Twice per year, large "garden rubbish" (hedges, trees etc which doesn't fit in the bin) is collected, additionally the christmas trees.
And since a couple of years we've got special collecting bins spread over the town for small electric and electronic devices.
0 Replies
Reply Sat 13 Sep, 2014 09:28 am
I think recycling is a big deal in and around the City of Boston. We have a large dumpster out back, that just about everything goes into. This includes TVs, computers, printers and air conditioners all of which, are NOT to be placed in the dumpster.

Then we have 3 other kinds of trash containers, used for recycling. One is for bottles/cans, another is used for paper and a 3rd one ( my favorite) is for all paper, cans and bottles.

Usually on Sunday AM, the "pickers" stop by and go through the bottles and cans, to take to the store for $$.

Some times, we'll see cars lined up outside our major dumster and people will be pulling bags of trash from the dumpster, sorting it and then saving what they "like" in the trunk of their car.

I once saw a man, take several bags of garbage from our dumpster, withoust even opening them and throwing the bags into the trunk of his car.

I also saw this same man, going through several books, page-by-page. I'll have to assume that ONCE he probably found some money in one of the books and still has high hopes of finding more.
Lustig Andrei
Reply Sat 13 Sep, 2014 10:48 am
Miller wrote:

I also saw this same man, going through several books, page-by-page. I'll have to assume that ONCE he probably found some money in one of the books and still has high hopes of finding more.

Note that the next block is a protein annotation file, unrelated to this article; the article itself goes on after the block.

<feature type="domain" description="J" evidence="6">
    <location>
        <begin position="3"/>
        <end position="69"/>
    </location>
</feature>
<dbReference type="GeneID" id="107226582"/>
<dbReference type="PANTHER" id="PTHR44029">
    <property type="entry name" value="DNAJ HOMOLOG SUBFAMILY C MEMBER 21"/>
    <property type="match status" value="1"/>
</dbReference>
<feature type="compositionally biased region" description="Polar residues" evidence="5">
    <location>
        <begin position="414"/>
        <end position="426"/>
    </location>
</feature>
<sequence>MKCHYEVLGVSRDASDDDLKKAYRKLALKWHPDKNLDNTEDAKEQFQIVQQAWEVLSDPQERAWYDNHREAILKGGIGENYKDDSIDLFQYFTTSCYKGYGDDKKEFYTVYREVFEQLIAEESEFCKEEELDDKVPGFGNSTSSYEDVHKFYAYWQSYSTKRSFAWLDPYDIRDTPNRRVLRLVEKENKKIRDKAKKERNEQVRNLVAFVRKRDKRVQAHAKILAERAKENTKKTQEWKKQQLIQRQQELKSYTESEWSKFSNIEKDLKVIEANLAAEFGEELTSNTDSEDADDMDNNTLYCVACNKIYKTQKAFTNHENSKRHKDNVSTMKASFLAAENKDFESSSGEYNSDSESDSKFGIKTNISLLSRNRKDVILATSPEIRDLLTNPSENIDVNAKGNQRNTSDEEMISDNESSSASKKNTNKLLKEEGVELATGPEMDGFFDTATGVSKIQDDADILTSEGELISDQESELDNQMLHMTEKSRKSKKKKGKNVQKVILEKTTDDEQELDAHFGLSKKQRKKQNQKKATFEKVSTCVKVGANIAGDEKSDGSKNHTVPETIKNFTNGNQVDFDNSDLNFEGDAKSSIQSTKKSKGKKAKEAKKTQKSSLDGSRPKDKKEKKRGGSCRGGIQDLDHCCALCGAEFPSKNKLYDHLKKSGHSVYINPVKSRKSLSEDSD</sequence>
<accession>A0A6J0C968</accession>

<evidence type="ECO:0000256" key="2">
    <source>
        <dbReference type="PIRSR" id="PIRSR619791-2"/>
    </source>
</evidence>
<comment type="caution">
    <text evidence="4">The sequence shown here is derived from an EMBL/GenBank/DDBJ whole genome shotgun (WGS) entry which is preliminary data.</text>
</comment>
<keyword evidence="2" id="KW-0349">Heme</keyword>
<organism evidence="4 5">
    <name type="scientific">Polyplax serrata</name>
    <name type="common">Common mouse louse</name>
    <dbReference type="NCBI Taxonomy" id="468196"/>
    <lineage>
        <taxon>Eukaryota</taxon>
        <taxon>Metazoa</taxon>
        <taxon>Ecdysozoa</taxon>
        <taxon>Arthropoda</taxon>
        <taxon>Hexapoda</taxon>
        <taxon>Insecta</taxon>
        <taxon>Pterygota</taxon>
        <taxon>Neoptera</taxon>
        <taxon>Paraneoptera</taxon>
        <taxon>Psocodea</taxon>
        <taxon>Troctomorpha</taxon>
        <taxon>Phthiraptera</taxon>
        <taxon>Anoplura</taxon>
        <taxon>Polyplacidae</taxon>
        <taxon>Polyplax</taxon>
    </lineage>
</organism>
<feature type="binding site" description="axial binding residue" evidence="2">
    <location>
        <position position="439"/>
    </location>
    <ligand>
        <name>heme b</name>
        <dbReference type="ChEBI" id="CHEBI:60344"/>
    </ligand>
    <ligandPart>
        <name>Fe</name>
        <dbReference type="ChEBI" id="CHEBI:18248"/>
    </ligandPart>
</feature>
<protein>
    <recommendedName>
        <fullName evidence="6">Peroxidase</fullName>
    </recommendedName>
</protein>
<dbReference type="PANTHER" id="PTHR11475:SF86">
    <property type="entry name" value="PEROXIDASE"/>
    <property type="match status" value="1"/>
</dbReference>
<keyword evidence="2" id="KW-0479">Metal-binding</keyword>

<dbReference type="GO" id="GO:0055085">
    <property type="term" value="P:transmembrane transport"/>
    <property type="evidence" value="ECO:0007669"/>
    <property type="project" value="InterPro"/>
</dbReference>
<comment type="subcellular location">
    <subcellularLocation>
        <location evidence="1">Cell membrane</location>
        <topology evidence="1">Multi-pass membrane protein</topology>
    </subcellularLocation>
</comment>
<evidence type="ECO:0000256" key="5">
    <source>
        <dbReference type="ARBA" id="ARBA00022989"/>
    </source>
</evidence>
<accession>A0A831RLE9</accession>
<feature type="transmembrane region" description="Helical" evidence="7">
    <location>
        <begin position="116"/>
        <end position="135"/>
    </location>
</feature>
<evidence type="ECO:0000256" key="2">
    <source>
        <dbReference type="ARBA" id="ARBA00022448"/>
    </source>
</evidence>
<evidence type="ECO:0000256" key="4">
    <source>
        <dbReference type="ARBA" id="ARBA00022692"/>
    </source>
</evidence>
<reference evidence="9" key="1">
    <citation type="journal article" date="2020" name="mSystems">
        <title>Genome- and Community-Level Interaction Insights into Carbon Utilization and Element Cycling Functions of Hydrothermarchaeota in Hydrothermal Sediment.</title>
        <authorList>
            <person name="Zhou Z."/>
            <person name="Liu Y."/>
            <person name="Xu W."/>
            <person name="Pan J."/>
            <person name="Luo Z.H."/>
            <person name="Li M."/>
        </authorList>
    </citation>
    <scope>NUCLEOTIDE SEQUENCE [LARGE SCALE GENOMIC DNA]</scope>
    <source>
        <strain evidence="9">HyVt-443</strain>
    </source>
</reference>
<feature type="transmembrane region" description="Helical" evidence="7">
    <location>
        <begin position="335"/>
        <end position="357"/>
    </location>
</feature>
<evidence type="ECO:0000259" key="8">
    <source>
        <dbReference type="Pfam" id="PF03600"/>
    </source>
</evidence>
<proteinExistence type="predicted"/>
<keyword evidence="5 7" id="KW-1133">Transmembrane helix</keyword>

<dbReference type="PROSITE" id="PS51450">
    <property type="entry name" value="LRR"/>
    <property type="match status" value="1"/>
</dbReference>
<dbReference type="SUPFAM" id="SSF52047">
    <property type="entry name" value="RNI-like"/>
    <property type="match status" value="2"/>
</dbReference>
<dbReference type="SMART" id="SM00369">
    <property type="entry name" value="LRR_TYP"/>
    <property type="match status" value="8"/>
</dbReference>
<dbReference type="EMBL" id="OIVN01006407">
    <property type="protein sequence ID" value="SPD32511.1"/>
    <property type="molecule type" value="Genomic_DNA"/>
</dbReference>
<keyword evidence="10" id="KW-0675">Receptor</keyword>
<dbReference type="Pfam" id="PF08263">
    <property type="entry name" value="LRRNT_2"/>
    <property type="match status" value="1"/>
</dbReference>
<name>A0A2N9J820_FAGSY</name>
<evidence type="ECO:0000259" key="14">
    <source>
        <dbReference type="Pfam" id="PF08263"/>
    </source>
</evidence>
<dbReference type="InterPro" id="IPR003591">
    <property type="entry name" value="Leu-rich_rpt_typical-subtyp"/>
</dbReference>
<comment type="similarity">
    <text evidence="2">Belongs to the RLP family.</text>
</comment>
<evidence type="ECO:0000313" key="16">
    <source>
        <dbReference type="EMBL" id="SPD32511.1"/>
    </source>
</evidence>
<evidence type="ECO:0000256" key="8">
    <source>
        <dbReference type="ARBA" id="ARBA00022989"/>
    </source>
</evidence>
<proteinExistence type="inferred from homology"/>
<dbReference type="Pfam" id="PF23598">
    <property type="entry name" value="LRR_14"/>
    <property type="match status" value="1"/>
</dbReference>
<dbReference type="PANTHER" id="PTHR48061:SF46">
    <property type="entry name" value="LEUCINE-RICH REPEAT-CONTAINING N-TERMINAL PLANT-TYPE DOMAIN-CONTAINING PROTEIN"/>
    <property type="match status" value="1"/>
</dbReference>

Why would you assume that? Perhaps he is just browsing some particularly interesting passages in the books.
0 Replies
Reply Sat 13 Sep, 2014 10:58 am
In Toronto, there is weekly pick-up of trash. One week is "litter" (i.e., it will go to a landfill) and the alternate weeks are recycling. The city offers three sizes of trash cans--small, medium and large. We use the medium trash can, and usually don't fill it; and we use the large recycling can, and usually fill it, even to packing it down to close the lid. All of the municipal trash cans on the streets have a slot for litter, a slot for glass and aluminum cans and a slot for paper. Every week when the pickups are made, we put our "green bin," whic holds what the army would call "edible garbage."
0 Replies
Reply Sat 13 Sep, 2014 11:07 am
As for your paper plates, they may not recycle because they are coated with plastic. Every so often, ads appear in community newspapers to remind people not to put "paper" coffee cups in the recycling. They cannot be recycled as paper because of the plastic coating. I'm just guessing here, but i'll bet that's why they don't want your paper plates.